Given this finding, we wished to specifically explore infections and infection-related mortality in children with AML and to determine how they are influenced by BMI and other potential predictors of outcome, which included age, ethnicity, leukemia cytogenetics, and size of the treating institution. Our primary objective was to describe the prevalence and characteristics of infections and infectious deaths in children with AML enrolled onto CCG 2961. The secondary objectives were to determine the relationship between demographic, disease-related, and therapeutic variables, and infections and infection-related mortality during AML chemotherapy in children.

Patients and methods


This study was approved by each participating institution's institutional review board (Document S1, available on the Blood website; see the Supplemental Materials link at the top of the online article). Informed consent was obtained in accordance with the Declaration of Helsinki.

The patients included in this report were those enrolled onto CCG 2961. Children between the ages of one month to 21 years with newly diagnosed AML or myelodysplastic syndrome were eligible. Patients with acute promyelocytic leukemia, Down syndrome, or AML as a second malignancy were excluded. In addition, for this specific analysis, we also excluded patients with myelodysplastic syndrome, AML patients with isolated granulocytic sarcoma, and infectious complications during phase 3 allogeneic stem cell transplantation (SCT).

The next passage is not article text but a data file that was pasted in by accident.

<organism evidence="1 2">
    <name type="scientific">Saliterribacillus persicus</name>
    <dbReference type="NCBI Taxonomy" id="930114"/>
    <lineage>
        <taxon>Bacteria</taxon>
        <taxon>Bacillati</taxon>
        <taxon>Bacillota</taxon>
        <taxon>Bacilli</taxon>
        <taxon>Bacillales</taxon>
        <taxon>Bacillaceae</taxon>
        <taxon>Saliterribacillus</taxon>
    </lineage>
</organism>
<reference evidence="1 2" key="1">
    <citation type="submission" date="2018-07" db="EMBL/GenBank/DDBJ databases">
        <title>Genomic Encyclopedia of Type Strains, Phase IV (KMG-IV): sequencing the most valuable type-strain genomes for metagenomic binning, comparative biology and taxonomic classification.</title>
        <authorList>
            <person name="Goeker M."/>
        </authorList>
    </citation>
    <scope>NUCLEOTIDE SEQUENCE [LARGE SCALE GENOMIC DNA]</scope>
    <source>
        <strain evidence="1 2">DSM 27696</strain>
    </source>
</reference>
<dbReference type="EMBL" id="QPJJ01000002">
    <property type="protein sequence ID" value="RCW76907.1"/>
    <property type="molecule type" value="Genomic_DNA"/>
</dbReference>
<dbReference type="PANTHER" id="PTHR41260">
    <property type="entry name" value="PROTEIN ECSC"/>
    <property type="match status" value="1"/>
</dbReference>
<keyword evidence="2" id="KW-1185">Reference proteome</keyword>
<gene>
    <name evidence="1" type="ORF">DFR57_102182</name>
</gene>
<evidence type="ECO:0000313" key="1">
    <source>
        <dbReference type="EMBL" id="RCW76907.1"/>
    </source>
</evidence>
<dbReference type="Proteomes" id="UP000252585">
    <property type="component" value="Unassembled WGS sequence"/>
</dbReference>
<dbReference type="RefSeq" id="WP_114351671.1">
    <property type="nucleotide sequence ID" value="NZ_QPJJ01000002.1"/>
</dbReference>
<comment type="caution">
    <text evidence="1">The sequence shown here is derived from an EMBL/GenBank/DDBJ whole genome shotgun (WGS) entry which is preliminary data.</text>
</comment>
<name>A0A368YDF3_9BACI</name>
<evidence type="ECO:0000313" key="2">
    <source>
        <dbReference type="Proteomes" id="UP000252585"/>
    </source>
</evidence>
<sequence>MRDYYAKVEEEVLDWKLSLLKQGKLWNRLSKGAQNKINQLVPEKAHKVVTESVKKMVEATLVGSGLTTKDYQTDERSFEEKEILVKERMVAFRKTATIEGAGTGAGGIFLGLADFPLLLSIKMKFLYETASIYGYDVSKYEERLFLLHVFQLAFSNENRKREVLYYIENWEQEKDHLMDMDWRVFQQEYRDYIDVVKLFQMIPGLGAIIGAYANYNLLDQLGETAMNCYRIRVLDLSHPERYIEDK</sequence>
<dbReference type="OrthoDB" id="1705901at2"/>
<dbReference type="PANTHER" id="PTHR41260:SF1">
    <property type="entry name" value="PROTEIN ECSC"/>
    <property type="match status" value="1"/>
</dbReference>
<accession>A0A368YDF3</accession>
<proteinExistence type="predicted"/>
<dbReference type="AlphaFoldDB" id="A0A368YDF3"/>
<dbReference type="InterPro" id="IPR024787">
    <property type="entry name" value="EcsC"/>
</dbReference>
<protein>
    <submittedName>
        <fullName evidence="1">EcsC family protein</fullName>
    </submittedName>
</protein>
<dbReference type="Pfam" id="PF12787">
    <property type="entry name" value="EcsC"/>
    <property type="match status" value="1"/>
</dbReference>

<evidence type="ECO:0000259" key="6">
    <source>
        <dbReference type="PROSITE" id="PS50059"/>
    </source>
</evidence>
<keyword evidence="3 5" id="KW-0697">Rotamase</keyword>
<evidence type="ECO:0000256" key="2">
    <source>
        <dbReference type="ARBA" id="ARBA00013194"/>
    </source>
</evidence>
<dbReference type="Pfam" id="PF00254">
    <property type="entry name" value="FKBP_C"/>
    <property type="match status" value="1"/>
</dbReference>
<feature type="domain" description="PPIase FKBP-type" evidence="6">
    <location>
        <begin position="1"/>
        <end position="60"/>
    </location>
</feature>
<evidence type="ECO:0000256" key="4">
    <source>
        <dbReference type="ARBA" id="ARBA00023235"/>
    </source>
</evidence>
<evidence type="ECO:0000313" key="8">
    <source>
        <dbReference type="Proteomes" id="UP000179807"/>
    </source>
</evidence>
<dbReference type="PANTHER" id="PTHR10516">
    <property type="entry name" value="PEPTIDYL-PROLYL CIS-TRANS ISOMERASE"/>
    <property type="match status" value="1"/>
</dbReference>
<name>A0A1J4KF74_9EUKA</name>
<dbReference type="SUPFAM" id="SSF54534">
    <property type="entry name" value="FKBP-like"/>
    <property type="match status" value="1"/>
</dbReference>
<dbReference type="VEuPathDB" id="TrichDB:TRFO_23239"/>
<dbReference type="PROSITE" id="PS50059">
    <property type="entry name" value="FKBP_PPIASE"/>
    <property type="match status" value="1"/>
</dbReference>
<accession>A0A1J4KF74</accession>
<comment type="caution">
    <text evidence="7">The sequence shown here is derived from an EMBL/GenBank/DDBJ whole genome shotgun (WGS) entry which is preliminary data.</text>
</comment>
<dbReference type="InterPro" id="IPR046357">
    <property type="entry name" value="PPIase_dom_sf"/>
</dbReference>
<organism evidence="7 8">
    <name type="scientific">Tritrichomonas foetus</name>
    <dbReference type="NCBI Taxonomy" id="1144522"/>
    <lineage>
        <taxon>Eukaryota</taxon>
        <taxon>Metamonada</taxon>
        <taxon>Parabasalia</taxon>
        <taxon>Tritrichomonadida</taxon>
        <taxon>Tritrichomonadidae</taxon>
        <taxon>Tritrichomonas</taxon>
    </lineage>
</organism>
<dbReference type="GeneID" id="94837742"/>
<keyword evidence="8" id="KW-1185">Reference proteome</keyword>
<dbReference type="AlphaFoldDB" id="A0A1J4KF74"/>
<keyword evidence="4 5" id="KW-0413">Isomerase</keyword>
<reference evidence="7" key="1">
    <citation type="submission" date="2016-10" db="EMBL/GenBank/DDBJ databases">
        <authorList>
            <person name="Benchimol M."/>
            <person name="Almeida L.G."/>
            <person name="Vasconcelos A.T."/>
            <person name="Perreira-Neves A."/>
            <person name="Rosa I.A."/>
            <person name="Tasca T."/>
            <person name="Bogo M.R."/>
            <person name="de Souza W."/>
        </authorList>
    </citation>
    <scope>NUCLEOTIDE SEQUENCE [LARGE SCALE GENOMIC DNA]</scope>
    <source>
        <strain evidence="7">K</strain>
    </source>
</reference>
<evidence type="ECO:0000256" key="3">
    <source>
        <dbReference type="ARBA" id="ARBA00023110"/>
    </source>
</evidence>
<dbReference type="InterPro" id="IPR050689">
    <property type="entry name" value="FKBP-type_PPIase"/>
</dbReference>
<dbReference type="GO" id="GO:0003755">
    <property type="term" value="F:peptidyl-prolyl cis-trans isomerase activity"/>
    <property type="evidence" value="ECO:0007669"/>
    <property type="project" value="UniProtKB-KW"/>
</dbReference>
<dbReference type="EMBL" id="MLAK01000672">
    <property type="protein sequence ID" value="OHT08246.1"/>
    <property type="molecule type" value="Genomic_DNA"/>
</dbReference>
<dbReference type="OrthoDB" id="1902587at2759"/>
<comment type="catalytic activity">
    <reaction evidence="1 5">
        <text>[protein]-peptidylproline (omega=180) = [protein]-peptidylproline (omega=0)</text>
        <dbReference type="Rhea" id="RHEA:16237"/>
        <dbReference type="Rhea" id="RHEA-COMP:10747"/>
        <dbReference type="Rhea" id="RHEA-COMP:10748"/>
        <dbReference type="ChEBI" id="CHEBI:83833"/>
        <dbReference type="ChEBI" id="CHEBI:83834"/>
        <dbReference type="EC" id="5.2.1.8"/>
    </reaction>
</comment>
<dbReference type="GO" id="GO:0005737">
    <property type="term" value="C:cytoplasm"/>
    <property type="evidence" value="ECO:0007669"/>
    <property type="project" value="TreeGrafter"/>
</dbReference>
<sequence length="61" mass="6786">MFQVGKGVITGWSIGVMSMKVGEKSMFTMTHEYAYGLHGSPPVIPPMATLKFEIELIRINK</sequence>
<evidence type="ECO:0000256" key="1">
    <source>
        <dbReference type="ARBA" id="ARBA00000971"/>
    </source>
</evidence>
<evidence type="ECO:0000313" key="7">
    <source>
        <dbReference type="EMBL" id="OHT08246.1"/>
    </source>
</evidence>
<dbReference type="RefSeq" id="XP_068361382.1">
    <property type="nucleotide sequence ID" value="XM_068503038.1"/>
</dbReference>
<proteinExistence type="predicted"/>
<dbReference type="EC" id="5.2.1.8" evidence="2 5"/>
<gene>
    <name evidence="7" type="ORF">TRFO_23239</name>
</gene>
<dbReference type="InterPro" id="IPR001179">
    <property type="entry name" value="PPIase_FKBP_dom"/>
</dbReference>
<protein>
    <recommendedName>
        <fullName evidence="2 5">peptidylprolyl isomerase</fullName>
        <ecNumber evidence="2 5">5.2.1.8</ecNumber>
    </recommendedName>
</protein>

Therapy consisted of 4 phases: (1) induction (idarubicin, daunomycin, cytarabine, thioguanine, etoposide, and dexamethasone [IdaDCTER]); (2) consolidation (randomization between a second IdaDCTER versus fludarabine, cytosine arabinoside, and idarubicin); (3) intensification (cytosine arabinoside and l-asparaginase or SCT for those patients with a matched related donor); and (4) immune modulation (randomization to interleukin-2 or none in patients without donors after phase 3). In phase 2, IdaDCTER contained 5 mg/m2 per day of idarubicin for 4 days and 200 mg/m2 per day of cytarabine on days 0 to 3 and days 10 to 13 as continuous infusions. The fludarabine-based regimen contained 12 mg/m2 per day of idarubicin for 3 days and 2400 mg/m2 per day of cytarabine for 3 days as a continuous infusion (B.J.L., F.O. Smith, J.F., D. Barnard, P. Dinndorf, S. Feig, N. Heerema, C. Arndt, R. Arceci, N. Seibel, M. Weiman, K. Dusenbery, K. Shannon, S. Luna-Fineman, R.B.G., and T.A.A., “Outcomes in CCG-2961, a Children's Oncology Group phase 3 trial for untreated pediatric acute myeloid leukemia (AML); a report from the Children's Oncology Group,” manuscript submitted April 2007).